Contrary to popular belief, Wienerschnitzel is NOT German! In fact, the name gives it away: Wiener, the German word for Vienna. It is an Austrian dish, and one that relies on true simplicity to work. This is the recipe as found at Schnitzelwirt in Vienna. It can be made with almost any meat, but below I give instructions for a veal or pork schnitzel.
The Portuguese people can prepare codfish in 1001 ways! This is one of them. It's a delicious salty egg scramble with cod, French fries, onions, and olives.
Belgian endive is wrapped in a slice of ham, then covered with a Bechamel sauce and baked in the oven. The recipe was a favorite of mine when I was living in Austria and finally got hold of the endive my father used to grow in his garden in Belgium. This is one of the various recipes with endive I've experimented with. Add some fine bread crumbs if desired.
Great comfort food meal for a cold day. Serve over steamed rice, mashed potatoes, or loaf bread. Great on all three. Enjoy. Goulash can be vacuum packed and frozen for up to 1 year.
A quick and easy recipe using very few ingredients. Other ingredients can be added to make this a recipe to remember.
This is the classic noodle kugel that my mom always made for Shabbat dinner. It is incredibly easy to make and tastes so good! For best results, make the kugel the night before and put in the refrigerator. The next day, slice it with a knife and reheat in oven until warm.
These lightly seasoned meat patties are a Danish home-cooked supper staple. This recipe is from my Grandma Sorenson, who raised her daughters during the Great Depression in a converted chicken coop in Los Angeles. Served with pan gravy, good Danes would have an onion and cheese bread with butter to go with this, as well as red cabbage and a good beer.
This is a quick easy lunch, and cheap too. I make this at the fire station and it is very filling. Serve with bread and Romano cheese
Best homemade scones!
This is a different type of brisket recipe of eastern Jewish European influence. Unlike most briskets that are cooked in the oven, this brisket is simmered. Best to prepare a day or so in advance; by refrigerating the brisket becomes firm and makes it easier to trim fat off and to slice. Freezes and reheats well.
Simple food that warms the heart. This is extreme comfort food. This is a recipe that is over 150 years old from my great-great-grandmother. Beef and sauce, slow cooked and mixed in with a little love. You won't regret making this. Try serving over noodles.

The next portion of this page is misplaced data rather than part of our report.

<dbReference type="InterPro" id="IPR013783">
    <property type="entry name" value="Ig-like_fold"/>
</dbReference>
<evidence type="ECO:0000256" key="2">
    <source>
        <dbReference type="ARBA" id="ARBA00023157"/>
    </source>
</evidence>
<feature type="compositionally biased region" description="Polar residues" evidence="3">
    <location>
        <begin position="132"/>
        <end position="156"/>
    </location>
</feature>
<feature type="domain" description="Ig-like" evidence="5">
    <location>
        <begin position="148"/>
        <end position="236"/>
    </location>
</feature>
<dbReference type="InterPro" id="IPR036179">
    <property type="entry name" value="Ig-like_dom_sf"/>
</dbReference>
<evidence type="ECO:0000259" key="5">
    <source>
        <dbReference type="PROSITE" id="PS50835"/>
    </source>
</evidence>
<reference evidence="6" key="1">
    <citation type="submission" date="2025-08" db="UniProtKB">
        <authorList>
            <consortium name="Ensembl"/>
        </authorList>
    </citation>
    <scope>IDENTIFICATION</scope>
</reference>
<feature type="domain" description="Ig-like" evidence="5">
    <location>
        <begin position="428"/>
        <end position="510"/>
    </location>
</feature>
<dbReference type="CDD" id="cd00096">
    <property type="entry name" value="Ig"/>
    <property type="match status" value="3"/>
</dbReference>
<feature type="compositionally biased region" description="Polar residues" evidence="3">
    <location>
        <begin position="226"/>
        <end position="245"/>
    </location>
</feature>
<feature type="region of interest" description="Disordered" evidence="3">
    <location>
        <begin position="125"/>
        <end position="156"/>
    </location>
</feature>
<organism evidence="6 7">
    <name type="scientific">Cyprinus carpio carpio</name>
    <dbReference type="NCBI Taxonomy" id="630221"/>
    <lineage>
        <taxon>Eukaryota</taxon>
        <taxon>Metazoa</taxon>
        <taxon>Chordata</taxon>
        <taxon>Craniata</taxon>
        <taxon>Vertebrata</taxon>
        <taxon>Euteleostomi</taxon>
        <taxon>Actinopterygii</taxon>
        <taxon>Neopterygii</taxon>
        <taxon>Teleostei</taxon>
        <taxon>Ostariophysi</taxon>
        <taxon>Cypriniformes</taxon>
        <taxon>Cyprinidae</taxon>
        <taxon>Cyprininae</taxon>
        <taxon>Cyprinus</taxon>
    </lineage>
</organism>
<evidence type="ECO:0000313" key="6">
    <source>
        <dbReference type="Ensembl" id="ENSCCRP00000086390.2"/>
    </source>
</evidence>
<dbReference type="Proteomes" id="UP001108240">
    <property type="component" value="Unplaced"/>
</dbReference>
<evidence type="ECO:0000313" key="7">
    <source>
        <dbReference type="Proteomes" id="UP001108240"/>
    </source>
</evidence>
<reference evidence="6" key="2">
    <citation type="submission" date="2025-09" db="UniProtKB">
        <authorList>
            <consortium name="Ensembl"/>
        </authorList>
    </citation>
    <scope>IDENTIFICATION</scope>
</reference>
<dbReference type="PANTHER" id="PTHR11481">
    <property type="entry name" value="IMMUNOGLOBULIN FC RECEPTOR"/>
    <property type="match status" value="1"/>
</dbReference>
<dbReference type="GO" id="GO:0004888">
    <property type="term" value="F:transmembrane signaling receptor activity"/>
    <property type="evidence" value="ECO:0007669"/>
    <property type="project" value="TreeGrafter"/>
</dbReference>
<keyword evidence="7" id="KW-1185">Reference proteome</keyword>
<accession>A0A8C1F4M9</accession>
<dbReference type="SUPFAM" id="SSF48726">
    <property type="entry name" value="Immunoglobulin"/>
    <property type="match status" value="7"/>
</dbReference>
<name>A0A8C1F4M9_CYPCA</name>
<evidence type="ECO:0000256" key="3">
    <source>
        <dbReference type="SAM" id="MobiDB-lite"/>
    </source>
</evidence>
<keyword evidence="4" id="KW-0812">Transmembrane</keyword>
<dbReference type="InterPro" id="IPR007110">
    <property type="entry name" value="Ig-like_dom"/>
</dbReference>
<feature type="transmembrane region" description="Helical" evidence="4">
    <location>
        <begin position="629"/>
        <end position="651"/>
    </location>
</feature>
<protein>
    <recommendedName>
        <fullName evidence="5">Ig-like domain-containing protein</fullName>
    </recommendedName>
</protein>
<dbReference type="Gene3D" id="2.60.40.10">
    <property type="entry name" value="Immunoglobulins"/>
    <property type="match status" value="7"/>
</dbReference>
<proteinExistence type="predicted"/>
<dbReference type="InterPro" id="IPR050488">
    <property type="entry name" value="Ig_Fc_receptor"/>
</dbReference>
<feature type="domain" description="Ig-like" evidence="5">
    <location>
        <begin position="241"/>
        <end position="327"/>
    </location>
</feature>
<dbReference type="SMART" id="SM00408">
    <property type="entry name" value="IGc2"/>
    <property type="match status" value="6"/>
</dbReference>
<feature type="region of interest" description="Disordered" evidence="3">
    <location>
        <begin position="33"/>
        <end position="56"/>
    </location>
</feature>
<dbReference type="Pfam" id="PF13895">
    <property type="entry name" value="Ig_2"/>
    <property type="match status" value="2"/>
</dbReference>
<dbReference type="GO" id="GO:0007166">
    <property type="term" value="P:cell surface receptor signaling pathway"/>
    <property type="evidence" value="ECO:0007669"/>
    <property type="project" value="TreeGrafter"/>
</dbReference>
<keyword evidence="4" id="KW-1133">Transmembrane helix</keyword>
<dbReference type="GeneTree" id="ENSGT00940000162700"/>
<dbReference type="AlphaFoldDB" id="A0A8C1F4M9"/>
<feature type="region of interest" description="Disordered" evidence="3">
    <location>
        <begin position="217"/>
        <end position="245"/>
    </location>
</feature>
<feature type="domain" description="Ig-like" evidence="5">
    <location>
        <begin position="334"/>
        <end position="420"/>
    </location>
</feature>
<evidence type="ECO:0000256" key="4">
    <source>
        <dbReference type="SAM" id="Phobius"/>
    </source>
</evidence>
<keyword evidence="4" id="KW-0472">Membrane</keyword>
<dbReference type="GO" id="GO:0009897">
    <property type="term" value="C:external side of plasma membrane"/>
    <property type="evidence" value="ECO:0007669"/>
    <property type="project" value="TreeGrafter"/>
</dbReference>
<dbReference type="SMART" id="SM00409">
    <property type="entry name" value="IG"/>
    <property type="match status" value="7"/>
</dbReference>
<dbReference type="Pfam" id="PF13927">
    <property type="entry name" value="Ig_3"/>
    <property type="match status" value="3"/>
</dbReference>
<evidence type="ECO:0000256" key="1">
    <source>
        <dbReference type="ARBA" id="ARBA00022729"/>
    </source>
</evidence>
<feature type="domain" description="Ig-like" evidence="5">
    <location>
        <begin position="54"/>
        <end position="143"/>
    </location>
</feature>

Since I as an European love American cuisine, I submit you a Belgian chocolate mousse recipe, so that you as American can enjoy European food. That's what I call international exchange! WATCH OUT: this one is very semisweet chocolatey!!! Serve in individual cups or bowls, with custard, creme Anglaise, vanilla ice cream, whipped topping, ...
Sweet apples and vegetables combined to create a traditional Polish vegetable salad. For convenience, frozen mixed vegetables (peas, carrots, lima beans, corn, & green beans) are used. This is my mother-in-law’s recipe, made in our house at least once a week and kept in our refrigerator at all times. A great accompaniment to meat dishes, this salad is a sure winner at any barbeque. The salad is served cold and gets better the longer it sits and marinates.
This recipe initialy came from my Ukranian Father in Law taught to him as a child. He called it "Parahai" and I have no idea how to spell it - forgive me if it's wrong, but the recipe has been enjoyed by my family and my grandkids as a favourite. Time consuming to make but well worth the delight in eating. Leftovers are panfried the next day - if there is any leftover! Serve hot with a little butter. Garnish with a little reserved bacon and onion if you wish.
This recipe has been handed down from my great grandmother, who brought it from the Azores. Serve with crusty bread.
This is rich, creamy, and cozy. The best rice pudding i have ever eaten. My mother is from England and she always made rice pudding for a treat.
This is a very old, very traditional side dish in Scotland. I had it as the starch one evening in Edinburgh, and really enjoyed it. It pairs well with steaks or chops, and even works as a stuffing for game birds and steaks. It's definitely worth a go for a truly traditional Scottish side.
After several attempts at making skyr I have finally figured out a way to have it come out perfectly every time. Skyr is an Norwegian/Icelandic cheese made from non-fat milk that is eaten like yogurt. It is exceptionally thick and has virtually no fat and loads of healthy protein, making it a great way to jump start your day. I have tried the stovetop method and it takes so much work and the results are the same, so, however unconventional it is, I make my skyr in the......MICROWAVE!!
A traditional Welsh fruit cake involving tea. Slice and serve topped with butter.